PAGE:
Well said! It seems they have the height advantage of not being quite so concerned, compared to some other species, of allocating resources to height even when they are clearly above the canopy and in a dominant position.

It's definitely hard to compete with the hemlocks when it comes to how they completely change the overall mood/feeling of the forest.

Here are some more photos of the chunky hemlocks I was privileged to see on my trip:

               
                       
9'9'' hemlock - small.jpg
                       
9'9" CBH eastern hemlock
               
               


               
                       
10'1'' hemlock - small.jpg
                       
10'1" CBH eastern hemlock
               
               


               
                       
10'5'' hemlock - small.jpg
                       
10'5" CBH eastern hemlock
               
               


               
                       
11' hemlock - small.jpg
                       
11' CBH eastern hemlock
               
               


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#6)  Re: Mighty Fine Kentucky Pines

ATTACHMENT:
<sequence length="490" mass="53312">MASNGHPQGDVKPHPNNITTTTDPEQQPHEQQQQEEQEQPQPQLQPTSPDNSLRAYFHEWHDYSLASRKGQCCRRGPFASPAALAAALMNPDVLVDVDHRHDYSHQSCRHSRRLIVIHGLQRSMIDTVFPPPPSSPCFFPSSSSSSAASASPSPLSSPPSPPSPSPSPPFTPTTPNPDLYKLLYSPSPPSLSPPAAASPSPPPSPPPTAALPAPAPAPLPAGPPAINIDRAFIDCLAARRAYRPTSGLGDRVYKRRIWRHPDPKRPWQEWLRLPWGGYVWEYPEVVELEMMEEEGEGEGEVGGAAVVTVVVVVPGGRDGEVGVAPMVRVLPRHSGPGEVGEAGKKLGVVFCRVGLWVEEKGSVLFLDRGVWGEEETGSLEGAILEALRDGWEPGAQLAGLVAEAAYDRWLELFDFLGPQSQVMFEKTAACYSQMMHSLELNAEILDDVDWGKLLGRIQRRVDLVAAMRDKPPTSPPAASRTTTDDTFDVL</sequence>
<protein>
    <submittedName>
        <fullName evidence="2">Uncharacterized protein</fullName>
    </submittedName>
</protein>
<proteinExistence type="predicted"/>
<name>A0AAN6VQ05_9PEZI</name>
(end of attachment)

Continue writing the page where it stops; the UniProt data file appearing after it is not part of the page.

Postby Matt Markworth » Tue Nov 10, 2015 7:56 pm

bbeduhn wrote:Matt,
Finding more than one 170' at a location is epic! ...and 14 160's?! They appear to have more room to grow. It's definitely a site that needs more attention and future measurements on what you did. The 129' red maple is unusual as well. I've been wanting to get back to those areas. I hiked in there about 12 years ago. The amount of arches in Kentucky is crazy high, rivaling the western states.
Brian


Brian,

It's only about 2 hours away for me, so if you're ever there and need a hiking partner then let me know!

I agree they definitely have some room to grow. I can only imagine what the past heights may have been for the 13' CBH white pine snag and this chunky 11'11" CBH white pine with a new top:

               
                       
11'11'' x 154.7' white pine - small.jpg
                       
11'11" x 154.7' white pine
               
               


You're right about the arches. Natural Bridge is a must see (based on my experience for those wanting to go, weekends get crowded!)

Matt

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#7)  Re: Mighty Fine Kentucky Pines

Postby dbhguru » Tue Nov 10, 2015 10:31 pm

Matt,

  Amazing, congratulations, and thanks! You have added a very important sute to the white pine list. And to think that these magnificent trees are just now being accurately measured and put into compartive lists. The southern Appalachians grow amazing great whites.

Bob
Robert T. Leverett
Co-founder and Executive Director
Native Native Tree Society
Co-founder and President
Friends of Mohawk Trail State Forest
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#8)  Re: Mighty Fine Kentucky Pines

Postby sradivoy » Wed Nov 11, 2015 3:44 am

Matt Markworth wrote: